We review progress in our laboratories toward developing in vivo glucose sensors for diabetes that are based on fluorescence labeling of glucose/galactose-binding protein. Measurement strategies have included both monitoring glucose-induced changes in fluorescence resonance energy transfer and labeling with the environmentally sensitive fluorophore, badan. Measuring fluorescence lifetime rather than intensity has particular potential advantages for in vivo sensing. A prototype fiber-optic-based glucose sensor using this technology is being tested.Fluorescence technique is one of the major solutions for achieving the continuous and noninvasive glucose sensor for diabetes. In this article, a highly sensitive nanostructured sensor is developed to detect extremely small amounts of aqueous glucose by applying fluorescence energy transfer (FRET). A one-pot method is applied to produce the dextran-fluorescein isothiocyanate (FITC)-conjugating mesoporous silica nanoparticles (MSNs), which afterward interact with the tetramethylrhodamine isothiocyanate (TRITC)-labeled concanavalin A (Con A) to form the FRET nanoparticles (FITC-dextran-Con A-TRITC@MSNs). The nanostructured glucose sensor is then formed via the self-assembly of the FRET nanoparticles on a transparent, flexible, and biocompatible substrate, e.g., poly(dimethylsiloxane). Our results indicate the diameter of the MSNs is 60 ± 5 nm. The difference in the images before and after adding 20 μl of glucose (0.10 mmol/liter) on the FRET sensor can be detected in less than 2 min by the laser confocal laser scanning microscope. The correlation between the ratio of fluorescence intensity, I(donor)/I(acceptor), of the FRET sensor and the concentration of aqueous glucose in the range of 0.04–4 mmol/liter has been investigated; a linear relationship is found. Furthermore, the durability of the nanostructured FRET sensor is evaluated for 5 days. In addition, the recorded images can be converted to digital images by obtaining the pixels from the resulting matrix using Matlab image processing functions. We have also studied the in vitro cytotoxicity of the device. The nanostructured FRET sensor may provide an alternative method to help patients manage the disease continuously.
continuous glucose monitoring; diabetes; fluorescence; glucose/galactose binding protein; glucose sensor
This article reviews research efforts on developing single-walled carbon nanotube (SWNT)-based near-infrared (NIR) optical glucose sensors toward long-term in vivo continuous glucose monitoring (CGM). We first discuss the unique optical properties of SWNTs and compare SWNTs with traditional organic and nanoparticle fluorophores regarding in vivo glucose-sensing applications. We then present our development of SWNT-based glucose sensors that use glucose-binding proteins and boronic acids as a high-affinity molecular receptor for glucose and transduce binding events on the receptors to modulate SWNT fluorescence. Finally, we discuss opportunities and challenges in translating the emerging technology of SWNT-based NIR optical glucose sensors into in vivo CGM for practical clinical use.
continuous glucose monitoring; glucose; near-infrared fluorescence; single-walled carbon nanotube
Tight glycemic control in type 1 diabetes mellitus (T1DM) may be accomplished only if severe hypoglycemia can be prevented. Biosensor alarms based on the body’s reactions to hypoglycemia have been suggested. In the present study, we analyzed three lead electrocardiogram (ECG) and single-channel electroencephalogram (EEG) in T1DM patients during hypoglycemia.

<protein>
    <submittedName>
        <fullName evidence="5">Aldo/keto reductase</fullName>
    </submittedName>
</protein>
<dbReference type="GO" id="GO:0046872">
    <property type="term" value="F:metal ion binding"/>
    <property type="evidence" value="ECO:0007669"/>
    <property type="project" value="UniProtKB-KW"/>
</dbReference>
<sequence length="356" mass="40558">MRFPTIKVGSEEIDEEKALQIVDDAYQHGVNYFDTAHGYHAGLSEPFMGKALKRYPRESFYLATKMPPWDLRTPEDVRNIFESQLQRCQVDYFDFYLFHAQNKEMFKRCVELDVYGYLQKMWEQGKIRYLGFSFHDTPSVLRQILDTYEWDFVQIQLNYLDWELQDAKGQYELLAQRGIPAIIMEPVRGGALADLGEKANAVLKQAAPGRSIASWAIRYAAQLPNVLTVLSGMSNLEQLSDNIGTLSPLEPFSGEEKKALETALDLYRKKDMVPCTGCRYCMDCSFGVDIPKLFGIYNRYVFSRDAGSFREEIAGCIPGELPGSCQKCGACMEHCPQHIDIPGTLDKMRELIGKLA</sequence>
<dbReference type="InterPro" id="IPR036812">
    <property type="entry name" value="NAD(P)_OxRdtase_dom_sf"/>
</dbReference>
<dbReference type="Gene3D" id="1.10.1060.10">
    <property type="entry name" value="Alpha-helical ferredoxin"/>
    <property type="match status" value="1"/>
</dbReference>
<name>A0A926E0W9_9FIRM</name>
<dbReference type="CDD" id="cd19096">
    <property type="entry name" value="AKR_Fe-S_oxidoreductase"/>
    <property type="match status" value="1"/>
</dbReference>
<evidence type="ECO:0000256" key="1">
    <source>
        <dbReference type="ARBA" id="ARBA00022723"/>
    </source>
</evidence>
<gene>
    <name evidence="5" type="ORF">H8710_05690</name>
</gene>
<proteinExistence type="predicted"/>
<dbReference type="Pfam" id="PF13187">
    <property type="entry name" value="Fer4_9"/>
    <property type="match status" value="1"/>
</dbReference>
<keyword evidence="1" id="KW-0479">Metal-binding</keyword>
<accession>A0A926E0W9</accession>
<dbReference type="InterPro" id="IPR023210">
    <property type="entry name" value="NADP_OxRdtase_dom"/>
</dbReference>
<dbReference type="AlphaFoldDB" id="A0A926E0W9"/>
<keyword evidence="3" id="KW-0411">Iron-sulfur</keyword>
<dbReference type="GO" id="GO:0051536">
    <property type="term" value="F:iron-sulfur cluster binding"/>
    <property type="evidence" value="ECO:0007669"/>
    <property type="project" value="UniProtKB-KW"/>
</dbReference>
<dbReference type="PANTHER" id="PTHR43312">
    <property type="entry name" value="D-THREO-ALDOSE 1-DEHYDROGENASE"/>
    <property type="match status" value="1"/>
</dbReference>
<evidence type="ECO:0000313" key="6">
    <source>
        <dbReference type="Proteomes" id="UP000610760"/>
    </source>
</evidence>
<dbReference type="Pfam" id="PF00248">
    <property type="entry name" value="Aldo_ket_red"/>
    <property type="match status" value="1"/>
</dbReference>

Electrocardiogram and EEG recordings during insulin-induced hypoglycemia in nine patients were used to assess the presence of ECG changes by heart rate, and estimates of QT interval (QTc) and time from top of T wave to end of T wave corrected for heartbeat interval and EEG changes by extraction of the power of the signal in the delta, theta, and alpha bands. These six features were assessed continuously to determine the time between changes and severe hypoglycemia.
QT interval changes and EEG theta power changes were detected in six and eight out of nine subjects, respectively. Rate of false positive calculations was one out of nine subjects for QTc and none for EEG theta power. Detection time medians (i.e., time from significant changes to termination of experiments) was 13 and 8 min for the EEG theta power and QTc feature, respectively, with no significant difference (p = .25).
Severe hypoglycemia is preceded by changes in both ECG and EEG features in most cases. Electroencephalogram theta power may be superior with respect to timing, sensitivity, and specificity of severe hypoglycemia detection. A multiparameter algorithm that combines data from different biosensors might be considered.
biosensor; diabetes; electrocardiogram; electroencephalogram; human; hypoglycemia
Insulin resistance (IR) can precede the dysglycemic states of prediabetes and type 2 diabetes mellitus (T2DM) by a number of years and is an early marker of risk for metabolic and cardiovascular disease. There is an unmet need for a simple method to measure IR that can be used for routine screening, prospective study, risk assessment, and therapeutic monitoring. We have reported several metabolites whose fasting plasma levels correlated with insulin sensitivity. These metabolites were used in the development of a novel test for IR and prediabetes.
Data from the Relationship between Insulin Sensitivity and Cardiovascular Disease Study were used in an iterative process of algorithm development to define the best combination of metabolites for predicting the M value derived from the hyperinsulinemic euglycemic clamp, the gold standard measure of IR. Subjects were divided into a training set and a test set for algorithm development and validation. The resulting calculated M score, MQ, was utilized to predict IR and the risk of progressing from normal glucose tolerance to impaired glucose tolerance (IGT) over a 3 year period.